With Anchorage’s local election just around the corner, KSKA and Alaska Public media are bringing you a look at those running for mayor. As KSKA’s Zachariah Hughes reports, Andrew Halcro wants to use ideas from the private sector to upgrade Anchorage government.
Halcro has lived in Anchorage for 50 years, and says his family’s prosperity running a rental car business mirrors the city’s own expansion and growth. Much of Halcro’s approach to public policy draws on the same financial pragmatism he says he learned taking over the family business. And at a time when politicians leap on one another over “raiding the permanent fund” or hiking up taxes, Halcro has been frank that it’s not a viable fiscal policy to continue cutting budgets indefinitely.
“So when you talk about funding government you have to start to talk about alternative revenue sources,” Halcro said. “And while a sales tax discussion is premature, I think in the next 3 or 4 years the city will have to start to have that dialogue.”
Halcro spent four years as a Republican legislator in the House from 98 to 2002. More recently he was president of the Anchorage Chamber of Commerce, and has worked with many of the non-profits and businesses he hopes to better leverage in drafting policy. On issues like land use, for example, Halcro wants to pursue emerging trends like developing housing downtown.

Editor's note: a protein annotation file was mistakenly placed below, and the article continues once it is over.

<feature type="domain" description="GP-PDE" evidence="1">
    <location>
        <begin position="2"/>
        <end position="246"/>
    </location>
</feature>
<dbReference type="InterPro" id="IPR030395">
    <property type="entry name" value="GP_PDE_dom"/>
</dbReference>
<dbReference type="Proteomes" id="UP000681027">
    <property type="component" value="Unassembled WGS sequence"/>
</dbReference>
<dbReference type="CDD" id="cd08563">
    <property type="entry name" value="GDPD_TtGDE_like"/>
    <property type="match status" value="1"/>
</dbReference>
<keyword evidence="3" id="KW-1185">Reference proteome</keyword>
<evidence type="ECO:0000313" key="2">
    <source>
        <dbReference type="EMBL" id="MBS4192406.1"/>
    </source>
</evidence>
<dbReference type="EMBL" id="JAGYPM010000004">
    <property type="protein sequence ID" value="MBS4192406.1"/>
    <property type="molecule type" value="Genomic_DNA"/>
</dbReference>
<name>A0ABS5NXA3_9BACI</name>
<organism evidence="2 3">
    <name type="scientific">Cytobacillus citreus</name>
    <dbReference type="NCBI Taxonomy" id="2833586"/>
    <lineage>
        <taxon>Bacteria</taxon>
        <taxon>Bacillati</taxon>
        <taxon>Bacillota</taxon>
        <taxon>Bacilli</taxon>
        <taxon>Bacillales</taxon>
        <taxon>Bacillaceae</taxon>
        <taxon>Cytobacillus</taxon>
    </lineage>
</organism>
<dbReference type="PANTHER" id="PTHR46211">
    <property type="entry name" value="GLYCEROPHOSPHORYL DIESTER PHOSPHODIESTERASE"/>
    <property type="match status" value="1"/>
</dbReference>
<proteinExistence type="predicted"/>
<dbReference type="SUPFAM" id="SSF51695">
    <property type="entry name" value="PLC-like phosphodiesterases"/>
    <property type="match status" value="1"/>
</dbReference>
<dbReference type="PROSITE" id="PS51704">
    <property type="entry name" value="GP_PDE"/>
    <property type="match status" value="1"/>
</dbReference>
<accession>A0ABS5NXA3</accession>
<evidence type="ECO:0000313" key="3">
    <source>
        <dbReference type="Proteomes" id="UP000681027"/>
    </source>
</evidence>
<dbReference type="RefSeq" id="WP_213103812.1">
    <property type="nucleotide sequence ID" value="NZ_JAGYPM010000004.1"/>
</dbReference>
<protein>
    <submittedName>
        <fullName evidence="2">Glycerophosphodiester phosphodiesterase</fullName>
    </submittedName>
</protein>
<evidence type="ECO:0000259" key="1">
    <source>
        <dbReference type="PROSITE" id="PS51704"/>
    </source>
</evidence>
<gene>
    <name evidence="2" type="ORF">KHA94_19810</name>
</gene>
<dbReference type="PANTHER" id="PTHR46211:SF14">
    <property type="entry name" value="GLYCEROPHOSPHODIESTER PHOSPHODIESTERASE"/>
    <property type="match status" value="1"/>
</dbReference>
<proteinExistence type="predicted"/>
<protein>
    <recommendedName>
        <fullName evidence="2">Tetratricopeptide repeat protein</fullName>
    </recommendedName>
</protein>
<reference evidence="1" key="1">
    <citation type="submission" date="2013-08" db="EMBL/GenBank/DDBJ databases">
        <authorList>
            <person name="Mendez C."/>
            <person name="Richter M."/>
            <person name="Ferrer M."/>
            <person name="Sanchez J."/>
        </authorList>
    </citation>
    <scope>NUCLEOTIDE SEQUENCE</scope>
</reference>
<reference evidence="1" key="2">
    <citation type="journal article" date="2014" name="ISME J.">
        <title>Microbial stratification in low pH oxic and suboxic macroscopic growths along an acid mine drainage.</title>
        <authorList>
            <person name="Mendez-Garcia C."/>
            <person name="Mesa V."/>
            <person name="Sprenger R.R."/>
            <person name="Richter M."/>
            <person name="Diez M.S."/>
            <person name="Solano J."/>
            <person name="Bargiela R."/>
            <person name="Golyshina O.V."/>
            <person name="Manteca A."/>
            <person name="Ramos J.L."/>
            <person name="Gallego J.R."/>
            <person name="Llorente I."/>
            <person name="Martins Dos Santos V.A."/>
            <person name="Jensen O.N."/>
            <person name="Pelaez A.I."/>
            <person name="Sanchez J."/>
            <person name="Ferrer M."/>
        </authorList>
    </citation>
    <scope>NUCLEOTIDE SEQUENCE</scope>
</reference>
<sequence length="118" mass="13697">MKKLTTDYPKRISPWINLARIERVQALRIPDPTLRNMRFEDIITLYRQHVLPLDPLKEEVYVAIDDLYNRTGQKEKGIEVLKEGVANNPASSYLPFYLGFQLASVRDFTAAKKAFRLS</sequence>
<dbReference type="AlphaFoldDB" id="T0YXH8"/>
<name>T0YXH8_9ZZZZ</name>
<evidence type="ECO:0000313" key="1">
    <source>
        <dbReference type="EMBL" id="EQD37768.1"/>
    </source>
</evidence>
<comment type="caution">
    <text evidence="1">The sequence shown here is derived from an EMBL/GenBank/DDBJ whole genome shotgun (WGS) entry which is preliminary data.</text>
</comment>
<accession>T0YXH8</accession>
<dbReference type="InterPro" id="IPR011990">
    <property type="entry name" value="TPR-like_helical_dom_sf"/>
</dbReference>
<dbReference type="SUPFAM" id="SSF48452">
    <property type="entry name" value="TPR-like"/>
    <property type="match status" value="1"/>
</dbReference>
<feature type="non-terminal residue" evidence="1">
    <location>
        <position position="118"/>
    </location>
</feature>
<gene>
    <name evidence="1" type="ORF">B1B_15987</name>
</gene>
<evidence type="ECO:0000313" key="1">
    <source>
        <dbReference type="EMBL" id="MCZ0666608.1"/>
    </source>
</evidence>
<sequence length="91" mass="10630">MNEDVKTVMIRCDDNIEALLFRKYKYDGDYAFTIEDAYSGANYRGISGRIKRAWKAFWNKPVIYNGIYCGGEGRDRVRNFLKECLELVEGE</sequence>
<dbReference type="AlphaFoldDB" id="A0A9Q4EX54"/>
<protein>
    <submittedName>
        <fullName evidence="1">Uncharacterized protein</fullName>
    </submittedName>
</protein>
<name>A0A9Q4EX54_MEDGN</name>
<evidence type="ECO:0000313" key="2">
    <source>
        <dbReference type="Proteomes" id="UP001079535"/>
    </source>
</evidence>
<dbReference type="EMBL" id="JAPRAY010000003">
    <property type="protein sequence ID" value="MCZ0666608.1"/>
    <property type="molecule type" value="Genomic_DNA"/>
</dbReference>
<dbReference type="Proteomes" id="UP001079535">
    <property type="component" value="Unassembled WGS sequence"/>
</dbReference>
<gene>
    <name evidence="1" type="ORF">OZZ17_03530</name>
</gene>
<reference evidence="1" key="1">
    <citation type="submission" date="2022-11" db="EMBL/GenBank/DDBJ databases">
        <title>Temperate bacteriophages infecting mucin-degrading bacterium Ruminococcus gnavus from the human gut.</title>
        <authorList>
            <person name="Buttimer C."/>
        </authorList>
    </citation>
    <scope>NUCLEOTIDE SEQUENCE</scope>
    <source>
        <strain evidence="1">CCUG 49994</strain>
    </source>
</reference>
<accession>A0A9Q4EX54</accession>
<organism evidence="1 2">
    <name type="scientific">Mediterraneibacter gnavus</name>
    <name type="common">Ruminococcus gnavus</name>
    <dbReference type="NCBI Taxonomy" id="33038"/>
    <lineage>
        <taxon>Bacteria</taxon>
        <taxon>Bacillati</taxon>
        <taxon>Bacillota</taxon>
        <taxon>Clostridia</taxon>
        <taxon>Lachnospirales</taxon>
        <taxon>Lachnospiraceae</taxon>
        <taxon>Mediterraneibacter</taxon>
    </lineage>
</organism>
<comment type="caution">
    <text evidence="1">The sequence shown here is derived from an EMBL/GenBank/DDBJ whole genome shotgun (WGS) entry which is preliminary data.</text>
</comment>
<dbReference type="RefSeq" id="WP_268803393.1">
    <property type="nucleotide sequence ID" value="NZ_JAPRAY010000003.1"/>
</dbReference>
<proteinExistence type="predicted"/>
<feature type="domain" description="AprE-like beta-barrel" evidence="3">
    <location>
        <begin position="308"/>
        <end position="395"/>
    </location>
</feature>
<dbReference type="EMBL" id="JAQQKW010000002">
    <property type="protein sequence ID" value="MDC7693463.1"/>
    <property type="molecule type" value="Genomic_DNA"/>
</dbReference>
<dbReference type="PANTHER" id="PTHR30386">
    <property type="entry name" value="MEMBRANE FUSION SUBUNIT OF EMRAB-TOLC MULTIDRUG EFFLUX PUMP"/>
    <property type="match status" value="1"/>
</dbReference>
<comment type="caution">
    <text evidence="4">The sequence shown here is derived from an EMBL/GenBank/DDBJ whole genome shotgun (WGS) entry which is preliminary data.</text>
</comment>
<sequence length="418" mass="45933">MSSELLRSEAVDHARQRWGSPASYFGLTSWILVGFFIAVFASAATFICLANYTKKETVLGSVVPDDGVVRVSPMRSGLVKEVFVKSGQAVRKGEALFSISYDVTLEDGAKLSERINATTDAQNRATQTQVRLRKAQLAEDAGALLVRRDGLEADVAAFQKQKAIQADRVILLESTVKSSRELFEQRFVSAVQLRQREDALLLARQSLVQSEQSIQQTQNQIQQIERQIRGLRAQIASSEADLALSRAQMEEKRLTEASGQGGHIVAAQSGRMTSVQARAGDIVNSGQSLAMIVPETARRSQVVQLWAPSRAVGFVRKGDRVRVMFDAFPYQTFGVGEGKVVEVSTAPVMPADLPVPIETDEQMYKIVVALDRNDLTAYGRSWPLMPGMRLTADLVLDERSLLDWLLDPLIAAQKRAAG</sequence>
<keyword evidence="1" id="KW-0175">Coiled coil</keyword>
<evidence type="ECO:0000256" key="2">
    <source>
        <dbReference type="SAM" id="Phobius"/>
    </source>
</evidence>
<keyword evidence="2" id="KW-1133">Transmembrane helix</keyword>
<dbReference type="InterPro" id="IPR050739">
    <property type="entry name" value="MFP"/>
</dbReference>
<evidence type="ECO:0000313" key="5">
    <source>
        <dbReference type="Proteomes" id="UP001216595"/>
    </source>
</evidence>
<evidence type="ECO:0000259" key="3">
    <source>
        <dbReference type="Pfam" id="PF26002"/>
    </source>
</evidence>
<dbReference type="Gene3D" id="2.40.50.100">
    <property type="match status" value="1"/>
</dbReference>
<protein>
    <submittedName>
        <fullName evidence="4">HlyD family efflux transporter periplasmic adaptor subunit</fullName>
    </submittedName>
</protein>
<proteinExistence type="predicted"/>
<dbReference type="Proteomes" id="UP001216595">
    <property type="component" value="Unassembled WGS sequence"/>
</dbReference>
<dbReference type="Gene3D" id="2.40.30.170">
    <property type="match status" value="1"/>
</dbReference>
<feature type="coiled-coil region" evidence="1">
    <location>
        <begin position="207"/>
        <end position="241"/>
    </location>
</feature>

“You have to get engaged win tax incentives and tax deferrals. There are several areas: East Downtwon, Fairview, Mountain View, this is where the millennials want to live, 82,000 between the ages of 18 and 34, that’s where they want to live,” Halcro said. “That’s where seniors want to live. So we need to get aggressive. And the challenge is, it’s not just affordable housing, we have housing gridlock and we really need to address the older stock of housing.”
Halcro also looks to downtown for improving public safety. He insists crime data shows Anchorage is becoming a safer place overall, but he worries about the misconceptions created from high-profile violence.
“The violence downtown is suffering a decline in sales simply because of the perception of downtown—and downtown is very safe. But there is a significant problem, for instance, at bar-break,” Halcro said. “And we are spending an incredible amount of resources downtown due to a number of bad bar owners, because the alcohol industry has basically been writing the rules in this community. And the first thing the next mayor needs to do is really rebuild the trust between city hall, the fire, and the police department.”
Though he’s one of the top fundraisers in the mayor’s race, Halcro contributed a significant amount of his own money to the campaign – $85,000 – more than any other candidate.